Montana, at least on the east side of the Rockies is called “Big Sky Country” because it is flat and wide. You can see a lot for a long way — miles and miles and miles. But that’s far less than any shapes and forces that can only be seen with instruments — even then, it can be hard to interpret the images. We’ve always known about the stars and moon that wheel past us on their schedules, have always realized that the migrating birds that cross like fish through the oceanic air go farther than we can imagine.
Only recently have we been able to understand another architecture of sky is of an unseen kind that comes from across the solar system, from outside our galaxy. We knew the sun had heat, but not that it had wind or tongues of fire that could lick up all our fancy technology. We’ve all forgotten that it happened once in the 19th century but at that point we were surprised that telegraphs worked at all, so it wasn’t much when they stopped. 1859, “The Carrington Event.” There goes your Gameboy.
Yet life on this planet is aware of these strange bubbles and streams. We are so evolved to night on a turning planet that without it, we’d go mad from sleeplessness except that we’ve evolved eyelids, so that for the dark hours our brains can rest and clean.
Here are links to stories about these unsuspected magnetic waves, xrays, gamma rays, solar flares, and atmospheric rivers that echo the great sea loops that carried the first big sailing ships and washed bluegreen Japanese glass net floats onto the Oregon shore.
The air is all in turmoil, establishing the climates below just long enough for us to adapt to them, and then exploding, dumping floods on us, creating winds that can’t be resisted, carrying dust from one continent to another, and then denying rain until the earth cracks.
These stories introduce ideas about bubbles bigger than the Milky Way from end to end, but still smaller than the North Polar Spur. How does a bubble have a pole anyway? I had never heard of “starburst galaxies” which are thought to be innumerable new stars popping into existence but then exploding. I guess there was no place for them. This can’t be called geology because we only have one geos, which is earth, so it must be architecture of the mind, perceived and described metaphorically.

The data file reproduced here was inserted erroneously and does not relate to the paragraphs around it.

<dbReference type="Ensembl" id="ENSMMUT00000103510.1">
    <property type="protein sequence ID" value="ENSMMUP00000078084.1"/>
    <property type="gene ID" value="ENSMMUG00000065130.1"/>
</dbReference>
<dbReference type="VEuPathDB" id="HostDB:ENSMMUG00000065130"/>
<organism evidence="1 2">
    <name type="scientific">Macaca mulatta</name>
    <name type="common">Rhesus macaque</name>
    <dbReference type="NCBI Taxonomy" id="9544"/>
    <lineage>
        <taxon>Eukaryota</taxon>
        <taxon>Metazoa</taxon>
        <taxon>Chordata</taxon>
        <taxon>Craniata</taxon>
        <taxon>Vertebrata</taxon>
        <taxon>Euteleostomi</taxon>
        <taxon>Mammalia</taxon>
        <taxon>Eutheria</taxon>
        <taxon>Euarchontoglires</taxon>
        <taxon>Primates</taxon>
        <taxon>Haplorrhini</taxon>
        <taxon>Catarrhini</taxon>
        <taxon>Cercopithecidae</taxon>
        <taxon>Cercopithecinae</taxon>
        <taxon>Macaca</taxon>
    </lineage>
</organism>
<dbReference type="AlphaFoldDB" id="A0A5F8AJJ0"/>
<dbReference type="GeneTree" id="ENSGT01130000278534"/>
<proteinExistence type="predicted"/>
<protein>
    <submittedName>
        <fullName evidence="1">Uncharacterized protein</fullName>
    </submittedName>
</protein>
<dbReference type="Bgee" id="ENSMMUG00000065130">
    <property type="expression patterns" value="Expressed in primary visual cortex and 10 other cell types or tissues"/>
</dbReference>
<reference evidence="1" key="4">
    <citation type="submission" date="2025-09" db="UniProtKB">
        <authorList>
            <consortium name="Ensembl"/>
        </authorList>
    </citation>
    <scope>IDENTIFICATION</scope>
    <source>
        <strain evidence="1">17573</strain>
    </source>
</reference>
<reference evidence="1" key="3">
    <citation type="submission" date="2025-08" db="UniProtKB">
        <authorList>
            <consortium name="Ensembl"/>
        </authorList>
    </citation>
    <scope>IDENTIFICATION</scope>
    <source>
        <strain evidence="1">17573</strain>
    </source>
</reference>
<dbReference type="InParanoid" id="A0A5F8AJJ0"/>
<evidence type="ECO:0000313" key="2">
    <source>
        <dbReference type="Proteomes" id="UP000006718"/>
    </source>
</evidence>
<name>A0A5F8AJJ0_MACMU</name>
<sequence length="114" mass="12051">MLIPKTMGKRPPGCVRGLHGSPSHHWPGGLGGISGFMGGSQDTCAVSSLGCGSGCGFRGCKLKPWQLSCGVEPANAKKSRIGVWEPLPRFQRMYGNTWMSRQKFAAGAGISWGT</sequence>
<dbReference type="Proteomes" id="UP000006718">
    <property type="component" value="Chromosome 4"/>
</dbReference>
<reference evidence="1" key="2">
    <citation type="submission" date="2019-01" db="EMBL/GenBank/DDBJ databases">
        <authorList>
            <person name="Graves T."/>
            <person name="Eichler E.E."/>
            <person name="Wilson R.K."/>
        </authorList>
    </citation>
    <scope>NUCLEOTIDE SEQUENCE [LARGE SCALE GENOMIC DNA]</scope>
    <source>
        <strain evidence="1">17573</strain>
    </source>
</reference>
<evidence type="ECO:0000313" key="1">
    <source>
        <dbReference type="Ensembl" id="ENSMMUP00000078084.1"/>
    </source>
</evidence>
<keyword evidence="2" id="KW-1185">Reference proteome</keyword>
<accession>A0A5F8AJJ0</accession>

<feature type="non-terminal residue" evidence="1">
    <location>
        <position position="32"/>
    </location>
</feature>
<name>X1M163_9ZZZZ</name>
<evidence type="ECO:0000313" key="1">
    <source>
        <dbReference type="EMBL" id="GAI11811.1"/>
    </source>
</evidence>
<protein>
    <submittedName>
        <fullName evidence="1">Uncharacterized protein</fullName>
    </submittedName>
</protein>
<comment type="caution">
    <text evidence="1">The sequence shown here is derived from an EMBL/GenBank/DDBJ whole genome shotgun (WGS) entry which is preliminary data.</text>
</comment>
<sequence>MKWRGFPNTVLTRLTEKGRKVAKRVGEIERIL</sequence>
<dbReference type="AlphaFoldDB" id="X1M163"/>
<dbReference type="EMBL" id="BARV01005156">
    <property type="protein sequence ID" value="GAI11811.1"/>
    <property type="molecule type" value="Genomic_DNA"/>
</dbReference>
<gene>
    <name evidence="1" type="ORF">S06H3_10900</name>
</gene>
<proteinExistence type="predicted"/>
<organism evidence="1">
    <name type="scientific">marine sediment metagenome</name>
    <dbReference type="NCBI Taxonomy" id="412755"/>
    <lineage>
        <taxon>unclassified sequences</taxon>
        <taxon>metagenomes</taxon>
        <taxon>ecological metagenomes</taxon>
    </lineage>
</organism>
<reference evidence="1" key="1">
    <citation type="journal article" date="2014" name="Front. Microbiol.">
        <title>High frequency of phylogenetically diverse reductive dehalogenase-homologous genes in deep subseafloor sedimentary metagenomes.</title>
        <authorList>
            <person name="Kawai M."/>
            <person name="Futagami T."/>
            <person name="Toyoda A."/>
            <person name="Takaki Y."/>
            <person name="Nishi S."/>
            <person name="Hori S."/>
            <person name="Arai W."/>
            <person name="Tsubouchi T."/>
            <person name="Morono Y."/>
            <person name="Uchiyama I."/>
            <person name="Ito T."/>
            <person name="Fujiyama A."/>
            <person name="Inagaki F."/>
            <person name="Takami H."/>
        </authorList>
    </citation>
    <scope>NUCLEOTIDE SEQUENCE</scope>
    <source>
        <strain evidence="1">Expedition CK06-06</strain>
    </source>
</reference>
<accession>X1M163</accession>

It’s all energy, of course, the same as the electromagnetic forces of the atom and the energy that beomes life itself when it is swallowed or breathed by the creatures of this planet. Comes in as food or oxygen, is used and passed on out as mammal ash and plant food. The abiding question we ask — is there any other place where this happens? We ask, “Why are we here?”
Today we have learned how to launch our small voyagers so far that we describe the distance in time and rather than rockets we use the impelling gravity of planets and the sweeping wind of the sun to move the little space-boats across years.
But this has less to do with our daily lives in Northern America than the air streams that bring our weather and a surprising amount of soil, carrying African sand to fertilize the Amazon.
Atmospheric rivers occur globally, affecting the west coasts of the world’s major land masses, including Portugal, Western Europe, Chile and South Africa. When they must rise to cross mountain ranges, they create the catabatic winds we in Montana call Chinook.
The other famous ones have names:
- Sirocco, Southern Europe. …
- Mistral, Southern France. …
- Cape Doctor, South Africa. …
- Chinook, Canada. …
- Santa Ana, California, USA. …
- Khamsin, Egypt. …
- Fremantle Doctor, Western Australia. …
- Pampero, Argentina and Uruguay.
I don’t know how doctors got into it. PhD in wind? Putting hell down?
Here on the prairie we know the edges of wind, can see them coming with heralds of dust and hunting birds looking for small mammals seeking cover. Some carry snow. We’ve become acquainted with the “polar vortex” which is a loop of the jet stream normally steady overhead, but not usually carrying polar extreme cold. There are more of them now and they last longer. We have changed the climate but deny it
We live in a magnetosphere, which can be disrupted by solar wind. “As the wind flows toward Earth, it carries with it the Sun’s magnetic field. It moves very fast, then smacks right into Earth’s magnetic field. The blow causes a shock to our magnetic protection, which can result in turbulence.”
If a massive solar storm hit the earth directly, the entire planet would go into darkness. The solar storm is a giant cloud of hot plasma and electromagnetic radiation that the sun ejects when it opens its coronal holes. … Within 30 minutes, the flares would reach Earth’s magnetosphere and trigger a geomagnetic storm.
Sky shows can be overwhelming on the prairie. We are accustomed to water traveling in air, forming clouds we can give names: cumulus, cirrus, and the like according to the atmospheric forces. Some carry electricity and zap the earth with lightning or smash together as though they were far more solid than vaporous. The light effects can be colored if there are particles in the air from fire or if the light itself is bent and slid to the red waves of the spectrum.
Perhaps the most beautiful effects are the aurora, “northern lights,” filling the sky with curtains of green, manycolored fractals, and fluid dancing that are really plasma streams from the sun. Even those who claim they are the most humble of humans, must gape and shiver at these sights. They don’t trigger epiphanies because they ARE epiphanies, the stained glass windows of the sky cathedral.